Habits. Everyone has them, and we all want to build new ones and get rid of some. But have you ever tried stacking them? Well, allow us to shed light on this question by introducing to you the concept of Habit Stacking. You might have heard of this approach, but if you haven’t, the idea was first developed by BJ Fogg and is the base for James Clear’s bestselling book – Atomic Habits.
Let’s start with some background information on the processes in our brain that help us build habits. A study from Oxford University found that the average adult has 41% less neurons than the average newborn, which, at first glance, seems illogical, how are adults smarter than babies with less neurons in their brain?
The way these controversial results can be explained is that with age the phenomenon of synaptic pruning occurs (synapses are the connections between neurons in the brain). In other words, the brain prunes away neuron connections that are not used and forms new ones that are used more often.
For example, a guitarist has very strong connections between their musical neurons. With practice these links become faster and more efficient, improving the skill development of the musician. On the contrary, when a person doesn’t use these connections between musical neurons, the brain allocates more energy towards other connections.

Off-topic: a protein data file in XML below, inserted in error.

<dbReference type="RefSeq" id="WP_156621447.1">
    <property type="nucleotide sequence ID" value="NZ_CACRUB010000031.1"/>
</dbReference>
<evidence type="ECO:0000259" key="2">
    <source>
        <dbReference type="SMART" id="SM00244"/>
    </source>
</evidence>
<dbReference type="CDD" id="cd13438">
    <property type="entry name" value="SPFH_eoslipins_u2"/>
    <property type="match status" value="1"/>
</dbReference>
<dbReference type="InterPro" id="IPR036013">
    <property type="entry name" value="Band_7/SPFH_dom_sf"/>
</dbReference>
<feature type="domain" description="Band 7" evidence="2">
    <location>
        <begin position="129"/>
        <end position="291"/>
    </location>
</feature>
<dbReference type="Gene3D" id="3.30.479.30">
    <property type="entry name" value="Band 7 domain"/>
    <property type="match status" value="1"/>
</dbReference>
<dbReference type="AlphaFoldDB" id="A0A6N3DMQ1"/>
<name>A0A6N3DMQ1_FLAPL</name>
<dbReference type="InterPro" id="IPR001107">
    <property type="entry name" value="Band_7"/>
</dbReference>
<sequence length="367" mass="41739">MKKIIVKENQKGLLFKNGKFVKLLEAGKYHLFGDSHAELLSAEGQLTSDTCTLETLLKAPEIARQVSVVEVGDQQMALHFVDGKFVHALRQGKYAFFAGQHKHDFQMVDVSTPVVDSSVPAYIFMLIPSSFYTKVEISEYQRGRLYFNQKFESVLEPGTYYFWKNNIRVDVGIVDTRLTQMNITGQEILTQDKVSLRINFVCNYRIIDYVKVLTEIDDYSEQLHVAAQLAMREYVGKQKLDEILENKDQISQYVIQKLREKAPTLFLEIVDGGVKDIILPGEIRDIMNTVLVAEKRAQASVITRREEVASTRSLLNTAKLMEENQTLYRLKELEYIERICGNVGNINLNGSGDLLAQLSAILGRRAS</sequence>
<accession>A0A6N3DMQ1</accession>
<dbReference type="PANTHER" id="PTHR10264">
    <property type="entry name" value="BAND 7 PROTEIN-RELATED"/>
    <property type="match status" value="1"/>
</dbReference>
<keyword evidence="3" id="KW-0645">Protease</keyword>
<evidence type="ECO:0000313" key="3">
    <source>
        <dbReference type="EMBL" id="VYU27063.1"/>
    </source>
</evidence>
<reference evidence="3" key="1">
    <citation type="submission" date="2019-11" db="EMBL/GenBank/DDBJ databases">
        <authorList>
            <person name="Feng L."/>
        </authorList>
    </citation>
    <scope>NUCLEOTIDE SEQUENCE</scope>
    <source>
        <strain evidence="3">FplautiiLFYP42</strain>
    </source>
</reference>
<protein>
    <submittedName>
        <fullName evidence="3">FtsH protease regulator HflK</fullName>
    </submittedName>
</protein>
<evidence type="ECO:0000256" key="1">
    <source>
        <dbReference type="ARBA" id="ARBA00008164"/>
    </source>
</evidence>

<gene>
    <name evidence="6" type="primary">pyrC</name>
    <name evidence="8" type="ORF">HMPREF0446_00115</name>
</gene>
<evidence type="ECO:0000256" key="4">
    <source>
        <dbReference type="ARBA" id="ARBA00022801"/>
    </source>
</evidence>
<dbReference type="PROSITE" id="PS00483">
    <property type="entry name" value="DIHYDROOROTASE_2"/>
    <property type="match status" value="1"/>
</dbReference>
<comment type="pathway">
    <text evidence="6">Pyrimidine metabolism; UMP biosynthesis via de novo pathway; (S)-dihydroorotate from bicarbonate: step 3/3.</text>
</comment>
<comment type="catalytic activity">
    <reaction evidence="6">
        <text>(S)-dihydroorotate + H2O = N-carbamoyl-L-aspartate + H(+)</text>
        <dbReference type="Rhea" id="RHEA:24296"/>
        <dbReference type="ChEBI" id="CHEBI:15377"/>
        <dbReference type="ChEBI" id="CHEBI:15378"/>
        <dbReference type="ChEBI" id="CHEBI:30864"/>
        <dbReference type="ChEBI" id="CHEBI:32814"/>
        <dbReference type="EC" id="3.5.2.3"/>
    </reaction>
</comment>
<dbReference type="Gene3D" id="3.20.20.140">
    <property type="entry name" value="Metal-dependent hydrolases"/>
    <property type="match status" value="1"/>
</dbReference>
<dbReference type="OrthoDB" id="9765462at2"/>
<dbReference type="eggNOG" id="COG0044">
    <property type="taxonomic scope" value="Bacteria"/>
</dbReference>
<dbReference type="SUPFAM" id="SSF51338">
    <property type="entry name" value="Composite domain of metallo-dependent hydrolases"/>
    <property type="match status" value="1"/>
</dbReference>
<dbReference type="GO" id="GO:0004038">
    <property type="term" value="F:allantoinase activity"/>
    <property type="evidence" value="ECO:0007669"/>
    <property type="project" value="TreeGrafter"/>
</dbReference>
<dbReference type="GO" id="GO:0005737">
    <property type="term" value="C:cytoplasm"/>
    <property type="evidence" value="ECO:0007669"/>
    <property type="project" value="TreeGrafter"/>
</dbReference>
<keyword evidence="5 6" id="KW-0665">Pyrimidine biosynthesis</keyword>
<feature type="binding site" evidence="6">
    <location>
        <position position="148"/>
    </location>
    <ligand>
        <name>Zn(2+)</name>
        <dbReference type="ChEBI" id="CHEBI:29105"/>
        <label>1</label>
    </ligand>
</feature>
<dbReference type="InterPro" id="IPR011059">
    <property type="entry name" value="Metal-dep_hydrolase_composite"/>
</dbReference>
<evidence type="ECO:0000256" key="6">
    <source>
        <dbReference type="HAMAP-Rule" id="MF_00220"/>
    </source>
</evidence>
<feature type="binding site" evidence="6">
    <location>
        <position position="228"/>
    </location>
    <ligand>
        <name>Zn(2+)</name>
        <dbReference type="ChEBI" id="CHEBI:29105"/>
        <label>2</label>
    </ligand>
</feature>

This explains the findings from the study with the newborns mentioned earlier. The baby’s mind is like a blank canvas, as they have not built any connections yet, while an adult has pruned away a lot of neurons that they don’t use and made strong network of neurons, responsible for the skills they have gained.
Now that we have established how synaptic pruning works, let's get back to building habits. This concept is part of every habit we build. As we have established, the more we do something, the stronger these neuron connections become. If you think about it, we use a number of these neuron links daily – we remember to brush our teeth in the morning, take a shower and make our bed, for example. Now, the question that James focuses on in his book, is how can we use those already established habits to build new ones?
This method of habit stacking is pretty simple – instead of linking your desired new habit to a particular time and location – pair it with an already existing practice of yours. The key here, similar to many other practices in life, is to start basic. Start with one habit at a time and make sure you do it right. Be specific. Don’t use vague concepts such as “will eat healthier” or “work more”, you need clear actions that you can easily do until they become a habit. Here are two simple examples you can use to start practicing the habit stacking:
After I pour my cup of coffee each morning, I will meditate for one minute.
After I take off my work shoes, I will immediately change into my workout
By connecting your new habits to a set of repeated behaviours that are already established in your brain, you are more likely to stick to those. Once you master the basics you can move on with establishing bigger stacks of habits by using momentum, but we’ll talk more about that next week!